The article points out that these hippos are the people least in contact with the customer and therefore have the least information possible about what the customer needs, thinks and wants. Golfing at country clubs and jetting around to accept awards does not put you in contact with customers or vendors or really at all with your company’s processes. This kills me. I can’t resolve how this happens and people get away with it except that once you have gained the trust of the upper management they pull you further and further away from your purpose with bonding exercises and sporting events. Management should be hands on without micromanaging and still interact with the finite details of the day to day operations. Without this you get one hand erasing what the other has accomplished, opposing directions for initiatives and a general clusterfuck in processes. In general this also plagues most of American businesses and I think contributes to our crap economy not evolving fast enough.

/end rant

How to keep learning new skills as we get older

I used to think that it was weird to not be learning all the time. You spend 9 years in grammar school, 4 years in high school and if you are lucky, 4 years in college. All total,  that is 17 of your first 21 years in school with daily lessons, lectures, homework, required reading, tests, quizzes, projects, essays and exams. Then you have to make the jump to the working world whether it is in business or other areas and you still have to learn, but it is everything not included in your schooling. How your company works, how people work, what is required there and all their multitude of processes and products.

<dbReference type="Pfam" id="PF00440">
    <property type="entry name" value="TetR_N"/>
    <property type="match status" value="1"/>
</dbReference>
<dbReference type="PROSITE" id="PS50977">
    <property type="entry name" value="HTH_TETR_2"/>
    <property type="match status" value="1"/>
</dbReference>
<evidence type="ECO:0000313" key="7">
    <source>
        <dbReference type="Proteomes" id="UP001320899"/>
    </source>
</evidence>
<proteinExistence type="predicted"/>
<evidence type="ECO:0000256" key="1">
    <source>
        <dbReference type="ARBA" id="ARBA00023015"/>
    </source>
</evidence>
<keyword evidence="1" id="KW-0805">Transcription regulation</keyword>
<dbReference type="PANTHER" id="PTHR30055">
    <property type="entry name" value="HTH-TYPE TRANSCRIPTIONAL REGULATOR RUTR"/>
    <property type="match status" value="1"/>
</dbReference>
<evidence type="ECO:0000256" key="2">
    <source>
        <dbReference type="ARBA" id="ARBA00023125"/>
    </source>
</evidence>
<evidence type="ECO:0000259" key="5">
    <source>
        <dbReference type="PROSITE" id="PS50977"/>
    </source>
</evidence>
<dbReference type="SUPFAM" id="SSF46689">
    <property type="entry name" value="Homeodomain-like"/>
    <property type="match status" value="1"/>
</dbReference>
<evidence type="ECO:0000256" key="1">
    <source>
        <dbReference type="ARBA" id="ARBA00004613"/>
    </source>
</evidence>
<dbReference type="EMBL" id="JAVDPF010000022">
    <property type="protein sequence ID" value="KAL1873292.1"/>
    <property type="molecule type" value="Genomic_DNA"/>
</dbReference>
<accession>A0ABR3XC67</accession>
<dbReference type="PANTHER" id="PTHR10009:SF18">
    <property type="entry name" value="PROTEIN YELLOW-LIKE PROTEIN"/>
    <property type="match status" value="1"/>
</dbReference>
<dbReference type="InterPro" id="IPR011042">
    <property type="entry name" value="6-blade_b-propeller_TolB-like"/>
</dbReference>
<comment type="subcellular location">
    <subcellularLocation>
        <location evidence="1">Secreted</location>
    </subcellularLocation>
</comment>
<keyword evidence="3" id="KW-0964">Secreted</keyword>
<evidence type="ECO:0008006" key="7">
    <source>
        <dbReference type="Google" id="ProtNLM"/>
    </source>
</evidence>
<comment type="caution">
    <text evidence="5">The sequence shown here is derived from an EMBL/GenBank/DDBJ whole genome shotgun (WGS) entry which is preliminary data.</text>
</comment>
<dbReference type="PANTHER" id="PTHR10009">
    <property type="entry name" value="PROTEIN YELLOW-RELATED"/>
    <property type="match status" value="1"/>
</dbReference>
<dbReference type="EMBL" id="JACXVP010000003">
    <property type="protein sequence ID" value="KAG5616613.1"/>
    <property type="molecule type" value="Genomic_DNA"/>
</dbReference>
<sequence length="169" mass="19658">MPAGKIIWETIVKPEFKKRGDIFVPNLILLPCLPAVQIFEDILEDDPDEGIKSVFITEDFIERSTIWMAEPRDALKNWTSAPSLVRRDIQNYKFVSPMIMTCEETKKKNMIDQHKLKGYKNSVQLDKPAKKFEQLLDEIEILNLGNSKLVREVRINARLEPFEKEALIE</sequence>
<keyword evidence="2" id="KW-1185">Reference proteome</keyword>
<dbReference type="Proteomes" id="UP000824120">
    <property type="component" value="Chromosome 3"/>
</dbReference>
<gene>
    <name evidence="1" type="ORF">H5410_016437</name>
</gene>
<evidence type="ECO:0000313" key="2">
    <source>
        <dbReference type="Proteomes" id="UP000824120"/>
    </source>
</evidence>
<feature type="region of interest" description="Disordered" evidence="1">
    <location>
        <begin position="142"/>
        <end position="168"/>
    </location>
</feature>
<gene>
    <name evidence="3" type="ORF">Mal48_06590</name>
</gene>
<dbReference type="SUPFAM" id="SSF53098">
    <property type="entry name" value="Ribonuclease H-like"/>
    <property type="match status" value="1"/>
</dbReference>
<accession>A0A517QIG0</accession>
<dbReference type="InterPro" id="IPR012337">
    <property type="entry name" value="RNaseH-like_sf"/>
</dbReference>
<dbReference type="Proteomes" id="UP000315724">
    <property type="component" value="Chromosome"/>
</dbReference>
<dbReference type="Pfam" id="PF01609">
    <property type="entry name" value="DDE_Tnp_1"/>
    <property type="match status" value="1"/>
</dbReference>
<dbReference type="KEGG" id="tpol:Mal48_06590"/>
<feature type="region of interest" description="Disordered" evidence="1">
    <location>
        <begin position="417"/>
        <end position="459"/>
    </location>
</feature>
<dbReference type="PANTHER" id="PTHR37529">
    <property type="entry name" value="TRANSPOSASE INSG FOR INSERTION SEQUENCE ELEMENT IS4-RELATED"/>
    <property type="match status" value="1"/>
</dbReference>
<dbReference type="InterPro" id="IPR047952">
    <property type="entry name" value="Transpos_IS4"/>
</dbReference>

At that point you usually meet someone much older than yourself that has no idea what is happening in technology. And not just high technology, they don’t get basics that most people use just to function daily like email, pivot tables or search engine optimization. What you don’t know is that they are the future you. They don’t want to change because they say they have just done things this way all these years and it has always worked with paper files, binders, phone messages and post it noes. You look at them and their outdated clothes and rows of beanie babies around their cubicle like they have 3 heads. How can they work this way? How do they get anything done? How can a company value someone antiquated like this over me who has all this knowledge and ability (yet with 0 experience).